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Talladega County Department of Human Resources v. J.J.

Alabama Court of Civil Appeals

May 22, 2015

Talladega County Department of Human Resources
v.
J.J. and N.J

         Released for Publication April 28, 2016.

Page 706

          Appeal from Talladega Juvenile Court. (JU-10-100302.03). Marcus R. Rumsey, Trial Judge.

         For Talladega County Department of Human Resources, Appellant: Sharon E. Ficquette, Chief Legal Counsel, Karen P. Phillips, Asst. Atty. Gen., Department of Human Resources.

         For J.J., Appellee: Trina Hammonds, Talladega.

         For N.J., Appellee: Nicholas J. Beckham, Childersburg.

         Chad Milam, Guardian Ad Litem, Gulf Coast Attorneys LLC, Grand Bay.

         DONALDSON, Judge. Thompson, P.J., and Pittman, Thomas, and Moore, JJ., concur.

          OPINION

Page 707

          DONALDSON, Judge.

         The Talladega County Department of Human Resources (" DHR" ) appeals from a judgment of the Talladega Juvenile Court (" the juvenile court" ) denying its petition to terminate the parental rights of J.J. (" the father" ) and N.J. (" the mother" ) to their child, S.J. (" the child" ). We affirm the juvenile court's judgment.

         Facts and Procedural History

         On November 1, 2013, DHR filed a petition in the juvenile court to terminate the parental rights of the father and the mother to the child. On the same day, the juvenile court appointed a guardian ad litem to represent the interests of the child. The mother and the father were represented by separate counsel. The juvenile court held a trial on April 2, 2014. The record contains the following facts relevant to the issues presented for review.

         The child, born in May 2001, has been diagnosed with autism and requires constant supervision. At some point not specifically indicated in the record but likely around 2009, the mother was convicted in Tennessee on charges related to sexual abuse of the child. The record does not establish whether the offense was a felony. At the time of trial, the mother remained incarcerated in Tennessee. Jennifer Ponder, a DHR caseworker, testified that the mother was expected to be released from prison in November 2016, although other witnesses testified that the mother would be released in 2020 or at some later point in time.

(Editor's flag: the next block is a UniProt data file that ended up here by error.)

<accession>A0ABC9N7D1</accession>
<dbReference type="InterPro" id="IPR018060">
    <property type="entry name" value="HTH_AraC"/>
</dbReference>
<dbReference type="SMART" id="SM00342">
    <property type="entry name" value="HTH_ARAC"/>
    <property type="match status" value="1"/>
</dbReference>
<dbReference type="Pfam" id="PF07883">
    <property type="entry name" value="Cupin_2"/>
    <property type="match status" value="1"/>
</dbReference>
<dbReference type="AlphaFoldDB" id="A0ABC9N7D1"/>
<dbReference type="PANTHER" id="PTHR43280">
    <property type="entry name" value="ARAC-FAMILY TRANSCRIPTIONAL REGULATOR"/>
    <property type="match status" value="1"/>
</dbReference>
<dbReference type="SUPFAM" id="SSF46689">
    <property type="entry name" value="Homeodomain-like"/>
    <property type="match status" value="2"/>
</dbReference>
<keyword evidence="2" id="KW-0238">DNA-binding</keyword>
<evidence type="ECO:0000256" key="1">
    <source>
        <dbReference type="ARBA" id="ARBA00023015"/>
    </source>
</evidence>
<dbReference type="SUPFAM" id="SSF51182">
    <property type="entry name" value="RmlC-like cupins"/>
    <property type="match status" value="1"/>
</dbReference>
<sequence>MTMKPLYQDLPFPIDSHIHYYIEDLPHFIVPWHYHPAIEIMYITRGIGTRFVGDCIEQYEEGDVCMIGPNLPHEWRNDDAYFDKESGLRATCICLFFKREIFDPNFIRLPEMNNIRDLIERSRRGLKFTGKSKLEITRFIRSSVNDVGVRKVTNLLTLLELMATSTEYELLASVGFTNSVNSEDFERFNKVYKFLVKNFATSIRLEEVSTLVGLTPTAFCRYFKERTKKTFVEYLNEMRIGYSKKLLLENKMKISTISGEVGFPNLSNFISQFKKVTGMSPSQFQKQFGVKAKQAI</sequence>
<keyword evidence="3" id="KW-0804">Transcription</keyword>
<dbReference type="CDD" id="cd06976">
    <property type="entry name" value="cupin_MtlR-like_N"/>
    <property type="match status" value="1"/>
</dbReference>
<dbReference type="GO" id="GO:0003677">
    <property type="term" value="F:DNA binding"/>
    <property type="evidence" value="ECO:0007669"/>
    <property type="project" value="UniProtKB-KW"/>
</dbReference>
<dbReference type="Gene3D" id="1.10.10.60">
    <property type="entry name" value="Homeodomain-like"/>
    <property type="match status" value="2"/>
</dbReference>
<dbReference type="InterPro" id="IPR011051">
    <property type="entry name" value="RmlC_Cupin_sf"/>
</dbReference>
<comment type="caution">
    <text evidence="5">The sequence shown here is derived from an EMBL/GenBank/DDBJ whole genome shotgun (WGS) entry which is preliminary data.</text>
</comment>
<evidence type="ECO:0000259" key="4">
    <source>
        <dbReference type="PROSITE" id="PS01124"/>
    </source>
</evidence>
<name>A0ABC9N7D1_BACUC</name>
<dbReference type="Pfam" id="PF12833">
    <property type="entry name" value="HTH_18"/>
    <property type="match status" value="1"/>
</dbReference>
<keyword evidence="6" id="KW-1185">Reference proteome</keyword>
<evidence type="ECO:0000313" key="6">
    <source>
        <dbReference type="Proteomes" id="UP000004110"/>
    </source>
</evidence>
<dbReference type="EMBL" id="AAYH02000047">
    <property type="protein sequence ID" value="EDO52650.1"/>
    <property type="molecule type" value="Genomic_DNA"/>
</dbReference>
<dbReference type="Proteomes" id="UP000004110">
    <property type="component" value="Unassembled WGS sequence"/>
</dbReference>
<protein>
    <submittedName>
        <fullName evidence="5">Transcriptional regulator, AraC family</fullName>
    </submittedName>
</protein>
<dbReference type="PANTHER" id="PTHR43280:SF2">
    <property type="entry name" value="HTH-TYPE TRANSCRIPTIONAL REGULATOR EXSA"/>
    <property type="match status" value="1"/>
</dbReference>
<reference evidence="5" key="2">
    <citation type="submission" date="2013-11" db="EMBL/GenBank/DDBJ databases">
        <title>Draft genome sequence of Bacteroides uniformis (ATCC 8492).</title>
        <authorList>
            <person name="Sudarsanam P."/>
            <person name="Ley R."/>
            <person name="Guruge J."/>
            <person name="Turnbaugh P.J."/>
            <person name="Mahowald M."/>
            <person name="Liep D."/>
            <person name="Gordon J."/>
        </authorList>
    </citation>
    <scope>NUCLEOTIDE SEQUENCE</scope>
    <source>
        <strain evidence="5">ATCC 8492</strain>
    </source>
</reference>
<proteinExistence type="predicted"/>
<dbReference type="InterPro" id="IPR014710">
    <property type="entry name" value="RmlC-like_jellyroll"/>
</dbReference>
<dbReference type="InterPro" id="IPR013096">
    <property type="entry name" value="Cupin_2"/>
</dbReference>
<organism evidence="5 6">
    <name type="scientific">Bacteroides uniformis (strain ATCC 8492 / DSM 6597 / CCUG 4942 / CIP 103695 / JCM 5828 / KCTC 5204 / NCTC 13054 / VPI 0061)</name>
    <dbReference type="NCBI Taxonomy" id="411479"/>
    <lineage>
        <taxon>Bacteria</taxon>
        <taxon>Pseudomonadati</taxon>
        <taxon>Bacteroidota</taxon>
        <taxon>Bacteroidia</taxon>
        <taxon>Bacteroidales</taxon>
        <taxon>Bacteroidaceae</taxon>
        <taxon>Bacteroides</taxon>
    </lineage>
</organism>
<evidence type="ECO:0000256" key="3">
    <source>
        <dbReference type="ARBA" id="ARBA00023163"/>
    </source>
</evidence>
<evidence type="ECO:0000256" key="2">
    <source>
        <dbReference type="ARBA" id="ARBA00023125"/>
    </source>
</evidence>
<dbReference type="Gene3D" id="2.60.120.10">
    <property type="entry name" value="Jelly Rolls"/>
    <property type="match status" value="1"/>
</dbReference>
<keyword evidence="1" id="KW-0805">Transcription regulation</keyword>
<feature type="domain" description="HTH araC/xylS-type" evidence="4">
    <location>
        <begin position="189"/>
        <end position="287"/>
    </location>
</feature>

The father is unemployed and disabled. He suffers from multiple debilitating illnesses and infirmities, including type II diabetes, arthritis, high blood pressure, high cholesterol, and back pain due to 18 ruptured disks. He has suffered eight heart attacks and three strokes. He has had three back surgeries and two hydrocele-cyst operations. He testified that he was undergoing tests to see if he would require cardiac surgery. He testified that he was under the care of 6 different physicians and that he takes 30 prescription medications per day. He is confined to a wheelchair.

         In December 2010, DHR received a report from the child's school that the child had bruises on her back. Lewis Prince, a DHR caseworker, testified that DHR concluded that the bruises were not caused by an accident but that " they had to have been inflicted [by someone] other than herself." Prince testified, however, that DHR could not determine if the bruises were caused by the father. The father denied that he had abused the child. Prince testified that he went to the father's home and found it to be unclean. Prince found that the father was unable to meet the special needs of the child and that the child was having trouble in school. DHR petitioned for and received custody of the child in December 2010 and placed the child in foster care in a therapeutic foster home. The father continued to have unsupervised overnight visitation with the child after December 2010, although the father had a caregiver, his paramour, in the home at the time to assist with caring for the child.

         Prince testified that DHR provided services to the father. He stated that the

Page 708

father had completed parenting classes and that DHR had provided him with counseling, including providing him with two in-home case aides who instructed him about caring for the child, how to discipline the child appropriately, and how to provide a clean home. Prince testified that the father yelled and screamed and cursed at the child " quite often" when DHR first became involved with the family, including in front of Prince. He testified that dealing with the child requires patience, consistency, care, and firm direction without agitation. He testified that DHR worked with the father on issues relating to anger management and proper discipline of the child. He testified that the father's physical disabilities prevented him from providing adequate care and supervision for the child.

         Prince testified that the father maintained regular visits with the child up until the time he stopped working on the case in March 2013. Prince testified that the child enjoyed the visits with the father and that the child appeared to have an emotional attachment to the father. Under cross-examination from the guardian ad litem, Prince stated:

" Q. Did it appear to you that [the child] had an emotional attachment to her father?
" A. Yes, sir.
" Q. What made you feel that way?
" A. Her reaction to her dad. If you said I'm going to get to see dad, she was very excited. Always wanted to see him up until the last time I participated in the visit, she wanted to see her dad. It got to the point where she wanted to see her dad, loved her dad, as far as I know still does, was attached to him, but it got to the point where the attachment was not so much. She was ready to go home, she was ready to go home, and to her home had become somewhere else. She loved seeing her dad, wanted to visit with him, but after just a time, she was ready to go."